I know you could say steeplejacks and fishermen effectively do the same thing and you would concentrate on trying to make it as safe as possible, but surrogacy feels qualitatively different, as even if everything goes to plan, the service sold is bodily integrity and internal physical transformation with permanent aspects into the future.


Wendy Lyon - April 29, 2012

I accept that labour is implicated in the selling of a kidney (as it can also be in other goods transactions) but that isn’t the primary element of it and certainly isn’t where the controversy lies. Also, you do need both kidneys if one of them stops working. Hence the different attitudes towards selling the other body parts I mentioned.

If you’re going to argue against allowing surrogacy on the basis of health risks to the surrogate then I am really going to need to see some statistics. It’s not good enough just to say that pregnancy can have these outcomes because the same argument can be (and indeed is) used to deny women access to contraception and abortion. In fact, women have at times been excluded entirely from particular labour sectors on the basis of threats to their future childbearing capacity. Even if they didn’t plan on having future children, which you seem to be assuming all surrogates do.

It would be particularly useful if you could demonstrate that the health risks of surrogacy are greater than the health risks of what the women would have to do for money if the surrogacy option wasn’t available to them.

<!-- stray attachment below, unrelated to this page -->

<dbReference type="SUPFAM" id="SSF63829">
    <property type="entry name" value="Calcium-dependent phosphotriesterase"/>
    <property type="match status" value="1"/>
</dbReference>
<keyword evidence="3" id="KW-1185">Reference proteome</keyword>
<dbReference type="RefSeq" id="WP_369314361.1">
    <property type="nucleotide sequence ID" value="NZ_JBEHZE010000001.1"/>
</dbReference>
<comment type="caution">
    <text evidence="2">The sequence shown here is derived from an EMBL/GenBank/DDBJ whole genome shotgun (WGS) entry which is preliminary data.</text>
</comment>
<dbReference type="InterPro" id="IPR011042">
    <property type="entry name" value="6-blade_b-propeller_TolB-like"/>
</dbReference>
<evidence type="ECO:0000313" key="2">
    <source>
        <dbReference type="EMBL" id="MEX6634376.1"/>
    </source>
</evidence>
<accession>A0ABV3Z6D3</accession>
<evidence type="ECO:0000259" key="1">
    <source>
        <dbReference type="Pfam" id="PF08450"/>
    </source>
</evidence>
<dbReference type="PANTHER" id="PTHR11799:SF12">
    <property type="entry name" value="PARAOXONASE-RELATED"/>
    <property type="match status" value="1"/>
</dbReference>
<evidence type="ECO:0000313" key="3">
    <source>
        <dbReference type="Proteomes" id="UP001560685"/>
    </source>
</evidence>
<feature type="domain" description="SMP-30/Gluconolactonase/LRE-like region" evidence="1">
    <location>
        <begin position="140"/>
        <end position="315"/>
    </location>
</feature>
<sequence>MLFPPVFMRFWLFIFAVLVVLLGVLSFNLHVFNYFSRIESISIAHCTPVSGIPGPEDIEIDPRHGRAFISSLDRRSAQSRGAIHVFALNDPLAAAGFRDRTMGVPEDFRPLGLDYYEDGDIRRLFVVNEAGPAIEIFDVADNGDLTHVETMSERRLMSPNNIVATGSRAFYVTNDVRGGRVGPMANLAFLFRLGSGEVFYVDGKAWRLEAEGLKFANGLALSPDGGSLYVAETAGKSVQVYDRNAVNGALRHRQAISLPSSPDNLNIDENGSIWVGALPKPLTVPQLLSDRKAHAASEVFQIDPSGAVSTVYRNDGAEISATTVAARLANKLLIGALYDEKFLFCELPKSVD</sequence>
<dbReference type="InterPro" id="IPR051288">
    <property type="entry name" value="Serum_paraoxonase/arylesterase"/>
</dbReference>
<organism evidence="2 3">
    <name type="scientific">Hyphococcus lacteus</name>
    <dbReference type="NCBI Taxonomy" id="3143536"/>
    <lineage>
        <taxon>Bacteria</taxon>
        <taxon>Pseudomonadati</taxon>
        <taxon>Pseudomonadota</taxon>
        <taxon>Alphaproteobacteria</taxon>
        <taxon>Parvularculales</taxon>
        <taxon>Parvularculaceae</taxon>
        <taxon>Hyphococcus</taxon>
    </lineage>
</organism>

surrogacy feels qualitatively different

That really is the nub of the issue, isn’t it? It’s not really about whether surrogacy is worse in any way that can be measured, it just rubs people the wrong way, for a variety of reasons. I think that’s perfectly understandable, but I don’t think it’s a sound basis for policy-making over and above all other considerations.


7. dmfod - April 29, 2012

The reason transnational commercial surrogacy feels qualitatively different is not just instinctual, but because it combines so many different potential problems that arise in other contexts. It shares some things in common with organ selling, some with prostitution, some with dangerous labour in general and on top of all that there’s the whole emotional and psychological dimension, including the danger of attachment to the child, and cultural/social/gender issues that don’t arise in the context of dangerous male jobs. It’s that unique combination that makes it different to dangerous labour in general.